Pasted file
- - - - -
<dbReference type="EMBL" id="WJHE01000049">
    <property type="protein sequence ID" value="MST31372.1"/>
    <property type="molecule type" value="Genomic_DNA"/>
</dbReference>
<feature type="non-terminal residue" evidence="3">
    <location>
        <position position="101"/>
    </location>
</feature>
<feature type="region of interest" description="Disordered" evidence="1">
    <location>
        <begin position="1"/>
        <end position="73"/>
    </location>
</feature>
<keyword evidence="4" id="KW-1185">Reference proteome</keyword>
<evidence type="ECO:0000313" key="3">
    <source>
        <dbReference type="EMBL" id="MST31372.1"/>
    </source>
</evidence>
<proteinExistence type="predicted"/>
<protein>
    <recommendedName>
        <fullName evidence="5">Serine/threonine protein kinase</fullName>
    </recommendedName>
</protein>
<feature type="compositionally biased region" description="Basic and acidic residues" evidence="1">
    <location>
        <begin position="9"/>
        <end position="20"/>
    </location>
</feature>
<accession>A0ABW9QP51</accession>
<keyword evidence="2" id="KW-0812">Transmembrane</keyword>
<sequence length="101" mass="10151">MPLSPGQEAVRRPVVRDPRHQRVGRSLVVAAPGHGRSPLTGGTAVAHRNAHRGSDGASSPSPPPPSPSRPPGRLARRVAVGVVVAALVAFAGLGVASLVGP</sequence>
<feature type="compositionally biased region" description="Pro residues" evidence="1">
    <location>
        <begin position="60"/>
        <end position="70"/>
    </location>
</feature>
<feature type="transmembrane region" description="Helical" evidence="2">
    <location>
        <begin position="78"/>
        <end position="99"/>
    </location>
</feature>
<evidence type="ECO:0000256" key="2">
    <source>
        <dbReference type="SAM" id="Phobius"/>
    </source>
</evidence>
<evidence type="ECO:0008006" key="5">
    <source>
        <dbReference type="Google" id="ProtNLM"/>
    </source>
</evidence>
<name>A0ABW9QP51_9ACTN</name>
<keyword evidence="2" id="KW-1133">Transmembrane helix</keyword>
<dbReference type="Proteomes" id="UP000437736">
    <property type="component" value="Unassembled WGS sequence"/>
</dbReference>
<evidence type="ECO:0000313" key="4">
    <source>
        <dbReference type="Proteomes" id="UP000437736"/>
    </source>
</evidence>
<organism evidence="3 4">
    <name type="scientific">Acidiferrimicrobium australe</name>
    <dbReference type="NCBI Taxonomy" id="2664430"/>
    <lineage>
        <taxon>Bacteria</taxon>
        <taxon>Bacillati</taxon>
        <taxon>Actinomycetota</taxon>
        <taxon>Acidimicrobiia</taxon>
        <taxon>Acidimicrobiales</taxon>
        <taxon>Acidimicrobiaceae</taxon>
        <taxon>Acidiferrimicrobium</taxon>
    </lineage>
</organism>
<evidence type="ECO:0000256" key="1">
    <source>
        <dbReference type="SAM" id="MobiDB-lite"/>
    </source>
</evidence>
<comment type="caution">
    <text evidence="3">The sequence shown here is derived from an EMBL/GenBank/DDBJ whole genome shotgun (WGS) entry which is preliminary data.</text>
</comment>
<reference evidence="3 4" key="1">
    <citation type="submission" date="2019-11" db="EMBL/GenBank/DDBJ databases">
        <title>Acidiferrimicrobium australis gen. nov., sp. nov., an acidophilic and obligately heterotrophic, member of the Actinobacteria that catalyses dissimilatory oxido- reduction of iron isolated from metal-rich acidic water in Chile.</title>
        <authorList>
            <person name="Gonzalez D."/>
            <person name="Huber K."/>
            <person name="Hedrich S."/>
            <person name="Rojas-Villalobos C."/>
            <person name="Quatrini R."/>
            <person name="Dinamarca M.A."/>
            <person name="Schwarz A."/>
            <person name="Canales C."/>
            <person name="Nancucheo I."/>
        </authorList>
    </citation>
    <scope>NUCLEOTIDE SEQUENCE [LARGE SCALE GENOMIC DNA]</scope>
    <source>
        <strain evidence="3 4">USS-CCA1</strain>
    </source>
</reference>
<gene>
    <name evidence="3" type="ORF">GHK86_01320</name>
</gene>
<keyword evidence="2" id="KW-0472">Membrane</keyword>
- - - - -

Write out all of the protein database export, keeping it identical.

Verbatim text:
<dbReference type="EMBL" id="WJHE01000049">
    <property type="protein sequence ID" value="MST31372.1"/>
    <property type="molecule type" value="Genomic_DNA"/>
</dbReference>
<feature type="non-terminal residue" evidence="3">
    <location>
        <position position="101"/>
    </location>
</feature>
<feature type="region of interest" description="Disordered" evidence="1">
    <location>
        <begin position="1"/>
        <end position="73"/>
    </location>
</feature>
<keyword evidence="4" id="KW-1185">Reference proteome</keyword>
<evidence type="ECO:0000313" key="3">
    <source>
        <dbReference type="EMBL" id="MST31372.1"/>
    </source>
</evidence>
<proteinExistence type="predicted"/>
<protein>
    <recommendedName>
        <fullName evidence="5">Serine/threonine protein kinase</fullName>
    </recommendedName>
</protein>
<feature type="compositionally biased region" description="Basic and acidic residues" evidence="1">
    <location>
        <begin position="9"/>
        <end position="20"/>
    </location>
</feature>
<accession>A0ABW9QP51</accession>
<keyword evidence="2" id="KW-0812">Transmembrane</keyword>
<sequence length="101" mass="10151">MPLSPGQEAVRRPVVRDPRHQRVGRSLVVAAPGHGRSPLTGGTAVAHRNAHRGSDGASSPSPPPPSPSRPPGRLARRVAVGVVVAALVAFAGLGVASLVGP</sequence>
<feature type="compositionally biased region" description="Pro residues" evidence="1">
    <location>
        <begin position="60"/>
        <end position="70"/>
    </location>
</feature>
<feature type="transmembrane region" description="Helical" evidence="2">
    <location>
        <begin position="78"/>
        <end position="99"/>
    </location>
</feature>
<evidence type="ECO:0000256" key="2">
    <source>
        <dbReference type="SAM" id="Phobius"/>
    </source>
</evidence>
<evidence type="ECO:0008006" key="5">
    <source>
        <dbReference type="Google" id="ProtNLM"/>
    </source>
</evidence>
<name>A0ABW9QP51_9ACTN</name>
<keyword evidence="2" id="KW-1133">Transmembrane helix</keyword>
<dbReference type="Proteomes" id="UP000437736">
    <property type="component" value="Unassembled WGS sequence"/>
</dbReference>
<evidence type="ECO:0000313" key="4">
    <source>
        <dbReference type="Proteomes" id="UP000437736"/>
    </source>
</evidence>
<organism evidence="3 4">
    <name type="scientific">Acidiferrimicrobium australe</name>
    <dbReference type="NCBI Taxonomy" id="2664430"/>
    <lineage>
        <taxon>Bacteria</taxon>
        <taxon>Bacillati</taxon>
        <taxon>Actinomycetota</taxon>
        <taxon>Acidimicrobiia</taxon>
        <taxon>Acidimicrobiales</taxon>
        <taxon>Acidimicrobiaceae</taxon>
        <taxon>Acidiferrimicrobium</taxon>
    </lineage>
</organism>
<evidence type="ECO:0000256" key="1">
    <source>
        <dbReference type="SAM" id="MobiDB-lite"/>
    </source>
</evidence>
<comment type="caution">
    <text evidence="3">The sequence shown here is derived from an EMBL/GenBank/DDBJ whole genome shotgun (WGS) entry which is preliminary data.</text>
</comment>
<reference evidence="3 4" key="1">
    <citation type="submission" date="2019-11" db="EMBL/GenBank/DDBJ databases">
        <title>Acidiferrimicrobium australis gen. nov., sp. nov., an acidophilic and obligately heterotrophic, member of the Actinobacteria that catalyses dissimilatory oxido- reduction of iron isolated from metal-rich acidic water in Chile.</title>
        <authorList>
            <person name="Gonzalez D."/>
            <person name="Huber K."/>
            <person name="Hedrich S."/>
            <person name="Rojas-Villalobos C."/>
            <person name="Quatrini R."/>
            <person name="Dinamarca M.A."/>
            <person name="Schwarz A."/>
            <person name="Canales C."/>
            <person name="Nancucheo I."/>
        </authorList>
    </citation>
    <scope>NUCLEOTIDE SEQUENCE [LARGE SCALE GENOMIC DNA]</scope>
    <source>
        <strain evidence="3 4">USS-CCA1</strain>
    </source>
</reference>
<gene>
    <name evidence="3" type="ORF">GHK86_01320</name>
</gene>
<keyword evidence="2" id="KW-0472">Membrane</keyword>